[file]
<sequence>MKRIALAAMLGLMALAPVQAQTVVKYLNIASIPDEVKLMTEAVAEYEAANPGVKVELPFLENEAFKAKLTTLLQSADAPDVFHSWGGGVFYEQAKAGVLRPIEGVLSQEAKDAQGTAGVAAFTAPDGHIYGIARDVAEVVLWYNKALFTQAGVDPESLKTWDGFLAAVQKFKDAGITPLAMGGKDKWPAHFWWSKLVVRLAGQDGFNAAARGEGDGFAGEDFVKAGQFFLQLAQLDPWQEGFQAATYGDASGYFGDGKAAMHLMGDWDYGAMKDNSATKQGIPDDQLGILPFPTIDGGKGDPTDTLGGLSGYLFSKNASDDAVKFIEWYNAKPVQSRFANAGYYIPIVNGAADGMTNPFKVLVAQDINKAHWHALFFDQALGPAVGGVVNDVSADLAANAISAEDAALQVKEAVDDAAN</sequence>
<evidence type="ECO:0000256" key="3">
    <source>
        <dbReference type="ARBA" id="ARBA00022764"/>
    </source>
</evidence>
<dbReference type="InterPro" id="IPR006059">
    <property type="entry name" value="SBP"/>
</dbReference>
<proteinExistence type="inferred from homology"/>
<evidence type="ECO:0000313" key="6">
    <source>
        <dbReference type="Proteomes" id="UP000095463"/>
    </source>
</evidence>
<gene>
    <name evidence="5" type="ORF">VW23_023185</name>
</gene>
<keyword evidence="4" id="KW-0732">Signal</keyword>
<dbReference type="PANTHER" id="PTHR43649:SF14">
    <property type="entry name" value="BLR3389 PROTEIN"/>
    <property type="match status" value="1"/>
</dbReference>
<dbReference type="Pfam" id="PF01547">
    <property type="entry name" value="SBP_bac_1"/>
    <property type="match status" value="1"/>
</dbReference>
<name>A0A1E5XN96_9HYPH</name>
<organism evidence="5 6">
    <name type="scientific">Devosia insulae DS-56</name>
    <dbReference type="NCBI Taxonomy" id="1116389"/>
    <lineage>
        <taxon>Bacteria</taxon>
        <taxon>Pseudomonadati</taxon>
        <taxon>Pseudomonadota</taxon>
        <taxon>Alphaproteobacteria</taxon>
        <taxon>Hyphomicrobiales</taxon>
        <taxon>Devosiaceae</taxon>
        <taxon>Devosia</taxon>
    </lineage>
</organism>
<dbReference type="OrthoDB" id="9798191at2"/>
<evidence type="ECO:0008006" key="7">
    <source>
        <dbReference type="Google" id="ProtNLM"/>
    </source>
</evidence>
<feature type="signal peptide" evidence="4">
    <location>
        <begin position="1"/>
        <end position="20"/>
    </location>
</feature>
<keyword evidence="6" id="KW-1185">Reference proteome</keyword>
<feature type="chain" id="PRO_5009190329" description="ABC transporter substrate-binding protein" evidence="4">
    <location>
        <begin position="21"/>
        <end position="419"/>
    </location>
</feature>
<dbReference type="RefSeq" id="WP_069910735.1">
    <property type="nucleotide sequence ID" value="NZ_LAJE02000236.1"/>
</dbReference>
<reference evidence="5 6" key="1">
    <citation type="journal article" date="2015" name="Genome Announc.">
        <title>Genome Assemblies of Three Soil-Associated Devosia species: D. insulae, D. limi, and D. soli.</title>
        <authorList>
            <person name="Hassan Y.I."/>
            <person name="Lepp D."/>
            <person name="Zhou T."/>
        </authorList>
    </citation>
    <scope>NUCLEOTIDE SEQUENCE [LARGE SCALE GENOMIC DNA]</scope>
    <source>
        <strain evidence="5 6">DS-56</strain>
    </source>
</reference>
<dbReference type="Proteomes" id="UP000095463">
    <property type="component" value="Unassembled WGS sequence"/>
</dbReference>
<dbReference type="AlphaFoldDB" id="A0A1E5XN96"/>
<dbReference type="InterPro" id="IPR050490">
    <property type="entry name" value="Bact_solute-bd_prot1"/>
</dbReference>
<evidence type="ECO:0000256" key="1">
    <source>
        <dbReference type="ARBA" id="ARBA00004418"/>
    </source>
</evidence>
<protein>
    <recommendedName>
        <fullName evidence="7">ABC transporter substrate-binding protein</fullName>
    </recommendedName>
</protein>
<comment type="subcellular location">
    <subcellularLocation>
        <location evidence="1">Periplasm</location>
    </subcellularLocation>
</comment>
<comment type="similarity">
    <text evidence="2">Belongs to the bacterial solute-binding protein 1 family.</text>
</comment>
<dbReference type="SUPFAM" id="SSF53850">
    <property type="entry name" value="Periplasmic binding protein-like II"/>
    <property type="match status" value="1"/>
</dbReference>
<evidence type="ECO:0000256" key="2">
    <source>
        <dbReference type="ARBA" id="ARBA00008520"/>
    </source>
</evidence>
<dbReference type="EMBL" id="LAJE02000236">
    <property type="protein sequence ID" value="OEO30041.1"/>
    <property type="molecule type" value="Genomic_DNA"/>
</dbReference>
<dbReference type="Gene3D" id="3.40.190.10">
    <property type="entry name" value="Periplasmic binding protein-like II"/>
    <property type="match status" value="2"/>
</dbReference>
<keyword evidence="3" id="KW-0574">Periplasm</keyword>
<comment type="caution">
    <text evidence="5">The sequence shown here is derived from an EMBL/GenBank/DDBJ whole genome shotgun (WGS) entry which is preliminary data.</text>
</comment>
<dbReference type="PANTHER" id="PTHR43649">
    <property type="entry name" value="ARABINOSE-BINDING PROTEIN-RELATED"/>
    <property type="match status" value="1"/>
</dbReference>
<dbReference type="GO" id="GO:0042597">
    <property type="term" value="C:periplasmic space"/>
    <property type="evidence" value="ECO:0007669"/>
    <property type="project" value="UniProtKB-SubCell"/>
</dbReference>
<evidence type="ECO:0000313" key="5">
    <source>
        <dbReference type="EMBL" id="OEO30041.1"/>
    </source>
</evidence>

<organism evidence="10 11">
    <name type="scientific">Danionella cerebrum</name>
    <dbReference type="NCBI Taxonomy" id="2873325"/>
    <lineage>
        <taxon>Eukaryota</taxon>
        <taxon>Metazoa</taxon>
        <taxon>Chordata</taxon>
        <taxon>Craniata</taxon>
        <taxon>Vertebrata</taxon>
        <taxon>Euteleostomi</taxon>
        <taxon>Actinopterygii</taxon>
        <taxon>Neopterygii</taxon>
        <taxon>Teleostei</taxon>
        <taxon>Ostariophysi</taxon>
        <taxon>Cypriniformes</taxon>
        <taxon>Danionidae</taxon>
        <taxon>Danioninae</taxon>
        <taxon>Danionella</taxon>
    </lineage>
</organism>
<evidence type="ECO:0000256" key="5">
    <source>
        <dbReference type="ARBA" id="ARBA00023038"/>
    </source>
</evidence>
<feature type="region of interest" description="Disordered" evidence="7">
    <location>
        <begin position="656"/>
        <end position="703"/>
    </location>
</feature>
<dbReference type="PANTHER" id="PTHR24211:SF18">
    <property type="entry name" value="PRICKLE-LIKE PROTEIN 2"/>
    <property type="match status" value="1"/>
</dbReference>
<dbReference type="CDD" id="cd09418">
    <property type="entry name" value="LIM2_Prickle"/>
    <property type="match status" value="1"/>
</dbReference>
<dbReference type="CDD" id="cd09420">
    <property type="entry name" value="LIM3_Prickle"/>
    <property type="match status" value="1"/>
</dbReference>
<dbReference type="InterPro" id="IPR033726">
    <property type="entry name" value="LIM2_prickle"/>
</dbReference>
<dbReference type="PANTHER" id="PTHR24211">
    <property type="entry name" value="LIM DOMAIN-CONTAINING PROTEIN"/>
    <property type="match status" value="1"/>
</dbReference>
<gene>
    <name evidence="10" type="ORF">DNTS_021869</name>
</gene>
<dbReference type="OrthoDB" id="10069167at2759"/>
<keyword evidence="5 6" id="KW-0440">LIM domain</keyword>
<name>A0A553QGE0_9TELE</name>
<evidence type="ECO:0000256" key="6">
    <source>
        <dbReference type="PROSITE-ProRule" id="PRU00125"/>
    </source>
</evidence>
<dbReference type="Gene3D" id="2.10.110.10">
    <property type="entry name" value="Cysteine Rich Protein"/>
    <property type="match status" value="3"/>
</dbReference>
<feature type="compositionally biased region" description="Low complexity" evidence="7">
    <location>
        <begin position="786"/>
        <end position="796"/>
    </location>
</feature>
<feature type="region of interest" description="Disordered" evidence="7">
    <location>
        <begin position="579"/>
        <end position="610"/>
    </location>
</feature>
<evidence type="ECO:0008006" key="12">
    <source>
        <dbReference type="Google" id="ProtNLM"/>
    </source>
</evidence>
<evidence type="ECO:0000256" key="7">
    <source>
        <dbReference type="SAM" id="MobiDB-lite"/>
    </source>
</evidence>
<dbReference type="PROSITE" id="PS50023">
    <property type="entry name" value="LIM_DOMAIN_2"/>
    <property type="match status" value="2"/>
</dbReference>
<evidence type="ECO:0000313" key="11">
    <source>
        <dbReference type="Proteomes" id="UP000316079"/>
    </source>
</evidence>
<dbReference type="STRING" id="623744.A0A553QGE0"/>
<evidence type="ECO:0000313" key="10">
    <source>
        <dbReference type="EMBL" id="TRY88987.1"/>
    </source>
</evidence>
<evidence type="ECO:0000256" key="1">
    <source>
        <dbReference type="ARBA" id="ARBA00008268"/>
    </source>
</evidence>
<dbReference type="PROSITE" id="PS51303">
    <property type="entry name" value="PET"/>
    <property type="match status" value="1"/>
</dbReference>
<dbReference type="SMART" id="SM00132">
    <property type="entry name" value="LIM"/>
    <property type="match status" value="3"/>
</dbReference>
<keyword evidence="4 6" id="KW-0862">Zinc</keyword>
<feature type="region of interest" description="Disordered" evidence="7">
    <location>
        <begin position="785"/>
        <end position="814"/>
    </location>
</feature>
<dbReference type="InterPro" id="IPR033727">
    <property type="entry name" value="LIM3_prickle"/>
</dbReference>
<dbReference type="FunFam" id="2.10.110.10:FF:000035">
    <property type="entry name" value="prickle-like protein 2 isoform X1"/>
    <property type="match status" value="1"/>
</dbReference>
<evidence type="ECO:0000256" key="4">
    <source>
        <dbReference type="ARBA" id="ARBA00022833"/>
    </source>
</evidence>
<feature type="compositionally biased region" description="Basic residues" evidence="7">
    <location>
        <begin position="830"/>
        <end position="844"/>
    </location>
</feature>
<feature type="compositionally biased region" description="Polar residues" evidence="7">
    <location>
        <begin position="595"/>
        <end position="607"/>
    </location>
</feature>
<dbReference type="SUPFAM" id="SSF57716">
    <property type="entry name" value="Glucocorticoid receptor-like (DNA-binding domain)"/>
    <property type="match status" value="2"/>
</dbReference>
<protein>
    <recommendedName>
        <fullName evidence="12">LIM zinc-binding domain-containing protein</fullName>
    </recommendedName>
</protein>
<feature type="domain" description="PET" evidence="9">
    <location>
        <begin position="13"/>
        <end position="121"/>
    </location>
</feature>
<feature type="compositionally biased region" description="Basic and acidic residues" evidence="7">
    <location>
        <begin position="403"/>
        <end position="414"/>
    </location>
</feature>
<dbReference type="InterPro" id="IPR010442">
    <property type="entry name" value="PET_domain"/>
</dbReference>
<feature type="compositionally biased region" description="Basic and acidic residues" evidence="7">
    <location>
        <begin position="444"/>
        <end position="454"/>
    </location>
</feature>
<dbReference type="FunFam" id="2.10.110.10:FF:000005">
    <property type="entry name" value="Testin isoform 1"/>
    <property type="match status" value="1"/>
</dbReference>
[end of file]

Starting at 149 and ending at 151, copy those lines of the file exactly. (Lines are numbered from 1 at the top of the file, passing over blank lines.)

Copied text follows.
        <taxon>Neopterygii</taxon>
        <taxon>Teleostei</taxon>
        <taxon>Ostariophysi</taxon>